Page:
Friday, October 12, 2012

The Original Stele of the "Neijing tu", a Taoist Chart of the Human Body

Entrance to the Baiyun guan
Fig. 1. Entrance to the Baiyun guan
(Click to enlarge this and the other pictures)

The Baiyun guan (Abbey of the White Clouds, fig. 1) in Beijing is one of the most important Taoist monasteries in China. A Taoist temple already existed here in the mid-8th century, but the present site originally dates from around 1200. From the 17th century, the abbey has been the seat of Quanzhen (Complete Reality), the main Taoist lineage in northern China.

Neijing tu (Chart of the Inner Warp)
Fig. 2. The Neijing tu stele
While Quanzhen allows for different forms of individual practice — especially meditation — and also includes forms of Taoist communal ritual, its methods incorporate a brand of Neidan (Internal Alchemy) that emphasizes the cultivation of one’s inner nature.

The Neidan view of the human body has often been represented in charts and other illustrations. The Neijing tu, or Chart of the Inner Warp, is the most famous of these charts. It depicts the body as a landscape and shows its main loci according to Neidan, but also draws on the earlier Taoist traditions based on meditation on the inner gods. [See a small or a large reproduction of the Neijing tu].

The Baiyun guan preserves the original stele of the Neijing tu (fig. 2). The stele, dating from 1886, is encased in the outer walls of one of the buildings of the abbey. It measures about 120cm in height and 50cm in width.

Neijing tu (Chart of the Inner Warp) - Lower Cinnabar Field (dantian)
Fig. 3. Lower Cinnabar Field
The chart highlights the three Cinnabar Fields (dantian), which distinguish the Neidan view of the body. Each of them is inhabited by a pair of human figures. At the bottom of the picture (fig. 3) is shown a couple formed by a boy and a girl. Working on a treadmill, they invert the course of the essence (jing) to avoid that it flows downwards and becomes lost. A fiery furnace to their right heats the lower Cinnabar Field, located in the region of the abdomen and here placed near four Yin-Yang symbols. Next to it, on the left, is the "iron buffalo ploughing the earth and planting the golden coin".

Neijing tu (Chart of the Inner Warp) - Middle Cinnabar Field (dantian)
Fig. 4. Middle Cinnabar Field
At the center of the picture (fig. 4) is the middle Cinnabar Field, located in the region of the heart and shaped as a spiral. Above it is the Herd Boy; he holds the constellation of the Northern Dipper, a symbol of the Center of the cosmos. According to a famous Chinese story, the Herd Boy can meet only once a year the Weaving Girl, pictured below him near the kidneys. The Herd Boy and the Weaving Girls are symbols of the alchemical conjunction of Yin and Yang.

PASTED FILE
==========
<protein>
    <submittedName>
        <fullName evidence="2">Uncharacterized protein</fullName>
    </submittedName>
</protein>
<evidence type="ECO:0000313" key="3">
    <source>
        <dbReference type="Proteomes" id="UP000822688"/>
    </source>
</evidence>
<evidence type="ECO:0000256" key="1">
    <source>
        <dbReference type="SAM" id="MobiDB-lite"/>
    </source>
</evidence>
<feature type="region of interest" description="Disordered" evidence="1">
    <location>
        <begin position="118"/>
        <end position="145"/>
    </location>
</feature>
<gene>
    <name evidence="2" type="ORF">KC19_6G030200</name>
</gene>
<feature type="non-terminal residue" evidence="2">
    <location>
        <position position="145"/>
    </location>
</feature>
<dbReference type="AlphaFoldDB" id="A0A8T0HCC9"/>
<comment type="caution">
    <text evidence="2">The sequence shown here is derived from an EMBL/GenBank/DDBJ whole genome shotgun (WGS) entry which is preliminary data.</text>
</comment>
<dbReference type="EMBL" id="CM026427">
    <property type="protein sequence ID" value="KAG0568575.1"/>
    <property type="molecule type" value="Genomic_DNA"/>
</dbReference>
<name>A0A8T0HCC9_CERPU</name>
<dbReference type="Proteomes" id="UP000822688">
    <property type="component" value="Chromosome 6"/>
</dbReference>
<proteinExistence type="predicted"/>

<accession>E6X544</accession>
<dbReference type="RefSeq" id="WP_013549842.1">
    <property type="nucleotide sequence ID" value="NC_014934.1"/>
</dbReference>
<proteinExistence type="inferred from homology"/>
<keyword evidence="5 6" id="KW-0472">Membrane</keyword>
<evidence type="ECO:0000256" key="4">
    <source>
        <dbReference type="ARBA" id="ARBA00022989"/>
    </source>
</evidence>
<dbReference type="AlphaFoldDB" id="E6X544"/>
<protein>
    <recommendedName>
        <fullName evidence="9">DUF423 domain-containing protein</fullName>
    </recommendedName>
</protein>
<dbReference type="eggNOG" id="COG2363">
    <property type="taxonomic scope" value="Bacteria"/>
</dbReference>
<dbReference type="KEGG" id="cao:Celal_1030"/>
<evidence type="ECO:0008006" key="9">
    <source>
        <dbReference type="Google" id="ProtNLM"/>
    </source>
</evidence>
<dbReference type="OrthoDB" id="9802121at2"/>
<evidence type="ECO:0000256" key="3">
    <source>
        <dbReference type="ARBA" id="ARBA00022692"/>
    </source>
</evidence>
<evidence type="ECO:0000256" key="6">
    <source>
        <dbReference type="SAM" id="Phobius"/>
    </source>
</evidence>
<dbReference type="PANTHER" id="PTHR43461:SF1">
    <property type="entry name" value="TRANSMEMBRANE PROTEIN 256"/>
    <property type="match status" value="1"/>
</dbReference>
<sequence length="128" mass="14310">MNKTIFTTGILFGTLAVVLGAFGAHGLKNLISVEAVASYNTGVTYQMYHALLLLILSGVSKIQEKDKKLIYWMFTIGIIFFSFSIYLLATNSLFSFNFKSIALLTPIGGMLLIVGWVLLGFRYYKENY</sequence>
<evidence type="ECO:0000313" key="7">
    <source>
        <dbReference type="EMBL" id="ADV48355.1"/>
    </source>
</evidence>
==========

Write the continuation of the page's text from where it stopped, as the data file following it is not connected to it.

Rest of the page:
Neijing tu (Chart of the Inner Warp) - Upper Cinnabar Field (dantian)
Fig. 5. Upper Cinnabar Field
At the top (fig. 5), the picture shows the upper Cinnabar Field, located among the mountains above the head. To the left of the mountains starts the Control vessel (dumai), which runs along the back of the body. Below the Control Vessel begins the Function Vessel (renmai), which runs along the front of the body. (Both vessels are represented by five parallel lines.) During the first stage of the Neidan practice, the essence is circulated along the circuit formed by the two vessels by means of breathing. Next to the Function Vessel sits an old man, who is Laozi. Next to Control Vessel stands a monk with raised arms, who is Bodhidharma. The two dots represent the Sun and Moon.

The three main sections of the Neijing tu represent the three main stages of the Neidan practice. The Internal Elixir is generated in the lower Cinnabar Field, is nourished in the middle Cinnabar Field, and is achieved in the upper Cinnabar Field.

Pictures taken at the Baiyun guan in Beijing on September 22, 2012.

Tuesday, October 9, 2012

Taoist Alchemy: A Historical Overview (Free PDF)

Golden Elixir Press is pleased to announce the publication of The Way of the Golden Elixir: A Historical Overview of Taoist Alchemy by Fabrizio Pregadio (PDF, 60 pp., free download).

Chinese alchemy has a history of more than two thousand years, recorded from the 2nd century BCE to the present day. Its two main branches, known as Waidan (External Alchemy) and Neidan (Internal Alchemy), share in part their doctrinal foundations but differ from one another in the respective practices.

This essay outlines the main stages of development of the Chinese alchemical tradition, and the continuities and analogies that occur among the doctrines and practices of its main branches and lineages.

Download page (free download)

Contents

Introduction 
1. Origins of Waidan 
2. The Taiqing (Great Clarity) Tradition 
3. Taoist Meditation and the Origins of Neidan 
4. The Cantong qi (Seal of the Unity of the Three) 
5. Waidan After the Cantong qi 
6. Main Neidan Lineages and Masters 
7. Neidan: General Perspectives 
8. The Internal Elixir and the View of the Human Being 
9. The Practice of the Internal Elixir